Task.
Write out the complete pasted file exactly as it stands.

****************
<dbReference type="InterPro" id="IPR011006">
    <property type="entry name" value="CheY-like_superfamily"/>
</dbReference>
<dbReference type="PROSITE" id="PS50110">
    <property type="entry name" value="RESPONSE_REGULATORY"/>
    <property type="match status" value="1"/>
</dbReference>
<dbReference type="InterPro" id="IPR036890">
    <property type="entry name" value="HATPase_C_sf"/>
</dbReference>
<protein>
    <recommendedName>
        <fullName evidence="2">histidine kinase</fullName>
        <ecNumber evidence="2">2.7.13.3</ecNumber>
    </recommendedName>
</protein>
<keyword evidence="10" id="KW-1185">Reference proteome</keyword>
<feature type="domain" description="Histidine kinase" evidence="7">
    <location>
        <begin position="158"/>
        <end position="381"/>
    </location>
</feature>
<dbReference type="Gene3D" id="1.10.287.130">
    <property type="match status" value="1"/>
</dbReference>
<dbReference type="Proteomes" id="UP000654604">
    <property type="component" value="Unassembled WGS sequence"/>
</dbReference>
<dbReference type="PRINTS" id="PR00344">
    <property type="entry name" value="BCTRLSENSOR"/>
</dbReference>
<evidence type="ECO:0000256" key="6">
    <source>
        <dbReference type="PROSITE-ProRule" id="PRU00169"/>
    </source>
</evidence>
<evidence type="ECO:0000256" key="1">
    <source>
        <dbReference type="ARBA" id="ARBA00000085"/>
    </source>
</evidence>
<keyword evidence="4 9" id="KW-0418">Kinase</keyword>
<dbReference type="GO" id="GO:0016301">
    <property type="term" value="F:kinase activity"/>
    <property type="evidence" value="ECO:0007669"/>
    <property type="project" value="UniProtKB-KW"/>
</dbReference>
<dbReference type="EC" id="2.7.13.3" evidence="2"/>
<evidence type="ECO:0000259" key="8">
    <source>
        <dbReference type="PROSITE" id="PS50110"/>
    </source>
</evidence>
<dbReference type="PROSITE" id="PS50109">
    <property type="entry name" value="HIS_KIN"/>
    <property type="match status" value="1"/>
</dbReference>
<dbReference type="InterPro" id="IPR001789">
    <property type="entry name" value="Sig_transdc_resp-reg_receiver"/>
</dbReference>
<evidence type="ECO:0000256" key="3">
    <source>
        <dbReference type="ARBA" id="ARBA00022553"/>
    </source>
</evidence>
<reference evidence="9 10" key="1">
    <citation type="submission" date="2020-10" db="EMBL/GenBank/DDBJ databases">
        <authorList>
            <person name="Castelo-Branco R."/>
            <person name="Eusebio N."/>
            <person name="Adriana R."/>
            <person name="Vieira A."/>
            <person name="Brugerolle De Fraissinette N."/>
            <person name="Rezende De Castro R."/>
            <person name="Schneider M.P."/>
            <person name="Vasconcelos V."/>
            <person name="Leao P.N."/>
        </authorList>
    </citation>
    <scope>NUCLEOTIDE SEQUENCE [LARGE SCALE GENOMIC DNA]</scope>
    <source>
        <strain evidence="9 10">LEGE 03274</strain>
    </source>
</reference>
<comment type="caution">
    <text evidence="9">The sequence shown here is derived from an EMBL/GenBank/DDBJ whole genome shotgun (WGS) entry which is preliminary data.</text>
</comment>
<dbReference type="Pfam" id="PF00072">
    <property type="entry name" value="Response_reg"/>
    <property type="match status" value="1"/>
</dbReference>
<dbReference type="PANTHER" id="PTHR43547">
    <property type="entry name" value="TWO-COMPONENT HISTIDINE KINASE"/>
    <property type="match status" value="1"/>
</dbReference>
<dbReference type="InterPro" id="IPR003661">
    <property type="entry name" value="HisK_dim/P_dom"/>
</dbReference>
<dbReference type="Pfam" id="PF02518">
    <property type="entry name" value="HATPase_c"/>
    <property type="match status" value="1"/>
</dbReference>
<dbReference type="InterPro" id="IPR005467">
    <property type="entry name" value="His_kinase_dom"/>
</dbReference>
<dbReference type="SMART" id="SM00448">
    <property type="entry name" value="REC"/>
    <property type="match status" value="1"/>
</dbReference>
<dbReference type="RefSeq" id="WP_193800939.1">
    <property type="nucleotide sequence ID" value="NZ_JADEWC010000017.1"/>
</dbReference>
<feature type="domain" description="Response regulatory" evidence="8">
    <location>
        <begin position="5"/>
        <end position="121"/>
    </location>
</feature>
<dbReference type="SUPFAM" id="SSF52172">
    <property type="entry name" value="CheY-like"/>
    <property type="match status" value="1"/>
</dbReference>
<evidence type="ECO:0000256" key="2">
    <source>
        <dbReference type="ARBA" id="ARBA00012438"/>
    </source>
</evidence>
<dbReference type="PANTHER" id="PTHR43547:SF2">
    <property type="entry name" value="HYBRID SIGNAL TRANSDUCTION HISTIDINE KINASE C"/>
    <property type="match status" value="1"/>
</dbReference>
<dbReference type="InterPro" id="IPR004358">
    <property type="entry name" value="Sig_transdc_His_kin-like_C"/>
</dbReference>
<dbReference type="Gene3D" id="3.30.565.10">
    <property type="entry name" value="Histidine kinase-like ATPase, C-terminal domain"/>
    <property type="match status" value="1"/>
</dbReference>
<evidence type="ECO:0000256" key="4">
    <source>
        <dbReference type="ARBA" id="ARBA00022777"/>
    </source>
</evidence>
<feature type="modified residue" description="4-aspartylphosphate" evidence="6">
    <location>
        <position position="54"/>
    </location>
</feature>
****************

<dbReference type="InterPro" id="IPR011006">
    <property type="entry name" value="CheY-like_superfamily"/>
</dbReference>
<dbReference type="PROSITE" id="PS50110">
    <property type="entry name" value="RESPONSE_REGULATORY"/>
    <property type="match status" value="1"/>
</dbReference>
<dbReference type="InterPro" id="IPR036890">
    <property type="entry name" value="HATPase_C_sf"/>
</dbReference>
<protein>
    <recommendedName>
        <fullName evidence="2">histidine kinase</fullName>
        <ecNumber evidence="2">2.7.13.3</ecNumber>
    </recommendedName>
</protein>
<keyword evidence="10" id="KW-1185">Reference proteome</keyword>
<feature type="domain" description="Histidine kinase" evidence="7">
    <location>
        <begin position="158"/>
        <end position="381"/>
    </location>
</feature>
<dbReference type="Gene3D" id="1.10.287.130">
    <property type="match status" value="1"/>
</dbReference>
<dbReference type="Proteomes" id="UP000654604">
    <property type="component" value="Unassembled WGS sequence"/>
</dbReference>
<dbReference type="PRINTS" id="PR00344">
    <property type="entry name" value="BCTRLSENSOR"/>
</dbReference>
<evidence type="ECO:0000256" key="6">
    <source>
        <dbReference type="PROSITE-ProRule" id="PRU00169"/>
    </source>
</evidence>
<evidence type="ECO:0000256" key="1">
    <source>
        <dbReference type="ARBA" id="ARBA00000085"/>
    </source>
</evidence>
<keyword evidence="4 9" id="KW-0418">Kinase</keyword>
<dbReference type="GO" id="GO:0016301">
    <property type="term" value="F:kinase activity"/>
    <property type="evidence" value="ECO:0007669"/>
    <property type="project" value="UniProtKB-KW"/>
</dbReference>
<dbReference type="EC" id="2.7.13.3" evidence="2"/>
<evidence type="ECO:0000259" key="8">
    <source>
        <dbReference type="PROSITE" id="PS50110"/>
    </source>
</evidence>
<dbReference type="PROSITE" id="PS50109">
    <property type="entry name" value="HIS_KIN"/>
    <property type="match status" value="1"/>
</dbReference>
<dbReference type="InterPro" id="IPR001789">
    <property type="entry name" value="Sig_transdc_resp-reg_receiver"/>
</dbReference>
<evidence type="ECO:0000256" key="3">
    <source>
        <dbReference type="ARBA" id="ARBA00022553"/>
    </source>
</evidence>
<reference evidence="9 10" key="1">
    <citation type="submission" date="2020-10" db="EMBL/GenBank/DDBJ databases">
        <authorList>
            <person name="Castelo-Branco R."/>
            <person name="Eusebio N."/>
            <person name="Adriana R."/>
            <person name="Vieira A."/>
            <person name="Brugerolle De Fraissinette N."/>
            <person name="Rezende De Castro R."/>
            <person name="Schneider M.P."/>
            <person name="Vasconcelos V."/>
            <person name="Leao P.N."/>
        </authorList>
    </citation>
    <scope>NUCLEOTIDE SEQUENCE [LARGE SCALE GENOMIC DNA]</scope>
    <source>
        <strain evidence="9 10">LEGE 03274</strain>
    </source>
</reference>
<comment type="caution">
    <text evidence="9">The sequence shown here is derived from an EMBL/GenBank/DDBJ whole genome shotgun (WGS) entry which is preliminary data.</text>
</comment>
<dbReference type="Pfam" id="PF00072">
    <property type="entry name" value="Response_reg"/>
    <property type="match status" value="1"/>
</dbReference>
<dbReference type="PANTHER" id="PTHR43547">
    <property type="entry name" value="TWO-COMPONENT HISTIDINE KINASE"/>
    <property type="match status" value="1"/>
</dbReference>
<dbReference type="InterPro" id="IPR003661">
    <property type="entry name" value="HisK_dim/P_dom"/>
</dbReference>
<dbReference type="Pfam" id="PF02518">
    <property type="entry name" value="HATPase_c"/>
    <property type="match status" value="1"/>
</dbReference>
<dbReference type="InterPro" id="IPR005467">
    <property type="entry name" value="His_kinase_dom"/>
</dbReference>
<dbReference type="SMART" id="SM00448">
    <property type="entry name" value="REC"/>
    <property type="match status" value="1"/>
</dbReference>
<dbReference type="RefSeq" id="WP_193800939.1">
    <property type="nucleotide sequence ID" value="NZ_JADEWC010000017.1"/>
</dbReference>
<feature type="domain" description="Response regulatory" evidence="8">
    <location>
        <begin position="5"/>
        <end position="121"/>
    </location>
</feature>
<dbReference type="SUPFAM" id="SSF52172">
    <property type="entry name" value="CheY-like"/>
    <property type="match status" value="1"/>
</dbReference>
<evidence type="ECO:0000256" key="2">
    <source>
        <dbReference type="ARBA" id="ARBA00012438"/>
    </source>
</evidence>
<dbReference type="PANTHER" id="PTHR43547:SF2">
    <property type="entry name" value="HYBRID SIGNAL TRANSDUCTION HISTIDINE KINASE C"/>
    <property type="match status" value="1"/>
</dbReference>
<dbReference type="InterPro" id="IPR004358">
    <property type="entry name" value="Sig_transdc_His_kin-like_C"/>
</dbReference>
<dbReference type="Gene3D" id="3.30.565.10">
    <property type="entry name" value="Histidine kinase-like ATPase, C-terminal domain"/>
    <property type="match status" value="1"/>
</dbReference>
<evidence type="ECO:0000256" key="4">
    <source>
        <dbReference type="ARBA" id="ARBA00022777"/>
    </source>
</evidence>
<feature type="modified residue" description="4-aspartylphosphate" evidence="6">
    <location>
        <position position="54"/>
    </location>
</feature>